While you may think it’s common sense for people to click the link in the text, another person may miss that link or get confused and wander aimlessly through your pages.
Your UX designer should throw all assumptions out the window when updating your website.
If people can’t find what they need on your website, they’re going to get frustrated. Frustrated site visitors likely won’t become customers.
A UX designer will organize the structure of your website so that it’s as simple as possible for people to find their way across your site.
You may notice that many websites have a large navigation menu at the top of every page so people can hop to different sections. This is a great way to keep your site organized and keep people from losing their way.
It’s not 2005 anymore. Websites need to look good.
Let me ask you this. If you landed on a website that looked like it was made when dial-up was considered groundbreaking, would you trust it?
Good design can help communicate your brand and can help people feel more comfortable navigating your content. A UX designer will keep this in mind when working on your website.
You don’t want your design to be too distracting, but you want it to be eye-catching enough that people want to stay on your site.
We’re almost done here, but I just want to talk about one more thing related to UX design: user interface (UI) design.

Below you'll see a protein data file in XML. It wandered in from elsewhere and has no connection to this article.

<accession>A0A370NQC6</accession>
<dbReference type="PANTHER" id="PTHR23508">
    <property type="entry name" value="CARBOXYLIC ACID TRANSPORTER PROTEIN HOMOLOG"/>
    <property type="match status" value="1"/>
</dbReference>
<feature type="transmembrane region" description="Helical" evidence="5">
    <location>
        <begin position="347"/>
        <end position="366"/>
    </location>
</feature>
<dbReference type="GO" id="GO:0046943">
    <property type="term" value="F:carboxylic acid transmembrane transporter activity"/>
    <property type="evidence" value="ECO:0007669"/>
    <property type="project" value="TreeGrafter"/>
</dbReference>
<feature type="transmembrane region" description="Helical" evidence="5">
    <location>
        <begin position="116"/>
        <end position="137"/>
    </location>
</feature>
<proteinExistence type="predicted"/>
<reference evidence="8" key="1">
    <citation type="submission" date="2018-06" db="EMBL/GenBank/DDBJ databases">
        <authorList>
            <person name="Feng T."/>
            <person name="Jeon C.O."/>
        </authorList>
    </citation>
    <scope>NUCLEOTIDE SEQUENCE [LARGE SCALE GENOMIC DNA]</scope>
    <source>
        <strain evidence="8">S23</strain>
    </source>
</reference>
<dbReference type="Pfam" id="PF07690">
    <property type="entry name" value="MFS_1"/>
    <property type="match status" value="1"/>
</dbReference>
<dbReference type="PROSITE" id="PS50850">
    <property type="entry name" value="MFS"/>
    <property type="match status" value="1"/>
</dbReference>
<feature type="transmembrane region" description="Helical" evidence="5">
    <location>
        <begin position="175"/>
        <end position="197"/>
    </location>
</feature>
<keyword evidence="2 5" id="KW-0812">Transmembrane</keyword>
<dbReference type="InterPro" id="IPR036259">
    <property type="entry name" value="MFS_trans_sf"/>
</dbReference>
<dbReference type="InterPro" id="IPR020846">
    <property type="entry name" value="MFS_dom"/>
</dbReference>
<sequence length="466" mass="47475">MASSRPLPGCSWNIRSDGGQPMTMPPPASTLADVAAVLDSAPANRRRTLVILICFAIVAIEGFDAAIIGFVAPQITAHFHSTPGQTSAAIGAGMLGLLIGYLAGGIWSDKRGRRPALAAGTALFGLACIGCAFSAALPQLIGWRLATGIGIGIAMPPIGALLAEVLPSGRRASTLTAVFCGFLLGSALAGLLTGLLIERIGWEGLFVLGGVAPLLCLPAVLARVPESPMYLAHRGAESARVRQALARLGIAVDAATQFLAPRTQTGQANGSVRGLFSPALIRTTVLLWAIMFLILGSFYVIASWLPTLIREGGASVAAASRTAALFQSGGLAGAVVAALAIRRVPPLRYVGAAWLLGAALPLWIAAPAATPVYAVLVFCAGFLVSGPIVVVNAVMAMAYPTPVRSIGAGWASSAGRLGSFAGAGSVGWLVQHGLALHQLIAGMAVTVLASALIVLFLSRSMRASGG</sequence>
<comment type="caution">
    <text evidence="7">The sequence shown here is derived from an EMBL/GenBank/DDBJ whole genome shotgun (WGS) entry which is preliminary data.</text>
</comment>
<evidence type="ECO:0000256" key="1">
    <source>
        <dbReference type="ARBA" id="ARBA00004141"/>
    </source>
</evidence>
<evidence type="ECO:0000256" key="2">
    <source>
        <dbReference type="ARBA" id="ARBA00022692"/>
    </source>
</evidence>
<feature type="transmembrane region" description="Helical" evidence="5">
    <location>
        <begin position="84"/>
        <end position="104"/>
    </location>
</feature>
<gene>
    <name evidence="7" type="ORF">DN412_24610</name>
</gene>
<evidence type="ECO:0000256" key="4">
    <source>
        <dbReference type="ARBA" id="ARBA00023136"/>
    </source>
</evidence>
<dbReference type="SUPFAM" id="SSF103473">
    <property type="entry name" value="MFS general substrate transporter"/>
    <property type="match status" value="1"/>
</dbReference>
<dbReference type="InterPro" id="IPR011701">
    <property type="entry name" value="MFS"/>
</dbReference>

93% of customers are extremely satisfied with their digital marketing results
Experience the difference of our "real results" approach to digital marketing
"We were receiving an average of 8 quote request per month before working with WebFX. After just two months of SEO and PPC, we are now receiving 53 monthly quote requests. I wish we would have moved forward with WebFX earlier."
"WebFX has consistently driven more customers to my business year over year. It continues to climb. I'm very happy!Client Testimonials
UX vs. UI design
As I mentioned, UX is a way of designing that incorporates people’s needs and behaviors.
UI, on the other hand, is just a portion of UX.
I can best explain this using a smartphone.
So when you use your phone, you interact with the interface. Things like apps, a search bar, and the design of the home screen all make up the UI.
The UX includes the interface, but it doesn’t stop there. Things like the phone’s physical design, the home button (or not), the power button, and the headphone jack (or not) can all be considered part of the UX.
So both UI and UX are important, but UX is a more all-inclusive term for things that users interact with.
Either way, UX design is incredibly important for your website. If you don’t think your website creates a good experience for visitors, it may be time to partner with a UX designer.
Our team of designers knows how to create websites that people love, so don’t hesitate to contact our team by phone, or through webfx.com.
Before you watch the next viral video, subscribe to our YouTube channel and Revenue Weekly, our email newsletter, for the latest in digital marketing.
See you next time!